I do have FMS. I was diagnosed by a rheumatologist officially a year ago but I know that I had it for several years before being diagnosed. It took a long to time to find a sympathetic rheumatologist. I was also diagnosed with PF as well. For a time it was so bad that I could actually feel the fascia snapping like a rubberband under my foot. The doctor recommended stretching the calves particularly before bed and that does help. I probably have equal pain in my feet but I have more sciatic nerve pain on my left side (pain in my back radiating down my leg)


canadian - June 27

Thanks sandances and good luck too.
Somehow I still can't convince myself in a correlation between the 2. The best orthopedic surgeon I saw claimed only that fibro patients take double time to reduce inflamations and PF is mainly that. Research on the genesis of PF point to psoriasis arthritis which some rheumatological research also claimed as synonymous with FMS. In my case I'd say my FMS evolved into chronic fatigue (pain goes away on average after 5 yrs). Of course I worked hard on battling the former by eliminating stress, reducing formaldehyde/toxins/pollutions/chemicals, and altering my lifestyle and diet. I mention the above for subsequent readers new to FMS. PF is worse because one can't walk, but I'm determined to fight it head-on!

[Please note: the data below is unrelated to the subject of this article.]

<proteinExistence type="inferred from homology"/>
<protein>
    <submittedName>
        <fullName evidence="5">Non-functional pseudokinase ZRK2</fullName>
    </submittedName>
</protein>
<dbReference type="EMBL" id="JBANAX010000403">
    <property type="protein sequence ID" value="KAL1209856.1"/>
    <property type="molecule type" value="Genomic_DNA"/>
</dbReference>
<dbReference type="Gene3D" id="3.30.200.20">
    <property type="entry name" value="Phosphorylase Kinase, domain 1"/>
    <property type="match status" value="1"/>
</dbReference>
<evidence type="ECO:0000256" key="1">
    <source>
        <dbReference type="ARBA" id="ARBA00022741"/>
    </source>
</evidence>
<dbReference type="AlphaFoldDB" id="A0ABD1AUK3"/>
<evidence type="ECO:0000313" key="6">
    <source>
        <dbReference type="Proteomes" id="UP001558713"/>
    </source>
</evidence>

annarnusa - July 11



canadian - July 11

There is a lady on this thread that he cured, pls read it. I phoned his office and the staff is extremely unhelpful. Dr Herzog may not be aware of the poor quality of his employees.

Google him and see his video. I have more faith in PRP than in any other treatment like shockwave or prolotherapy. He charges $500 a treatment or your insurance pays.

I don't think-given his lazy staff-I can schedule treatment from Canada.
You can phone him and try if you wish.

ALSO I FIND THIS SITE IMPOSSIBLE (I cannot post in right sections, hard to navigate, so I'm leaving this site). There seems no interest to discuss PF either. Reach me at xokolatenoir at yahoo dot com


trippen - July 25

Ohhh yess I'm dealing with that right now , it's making it difficult to work .


trippen - July 25

As a matter of fact there's times when I stand up I'm about to hit the floor the pain is so bad . It's gotten to the tops of my feet and into the toes .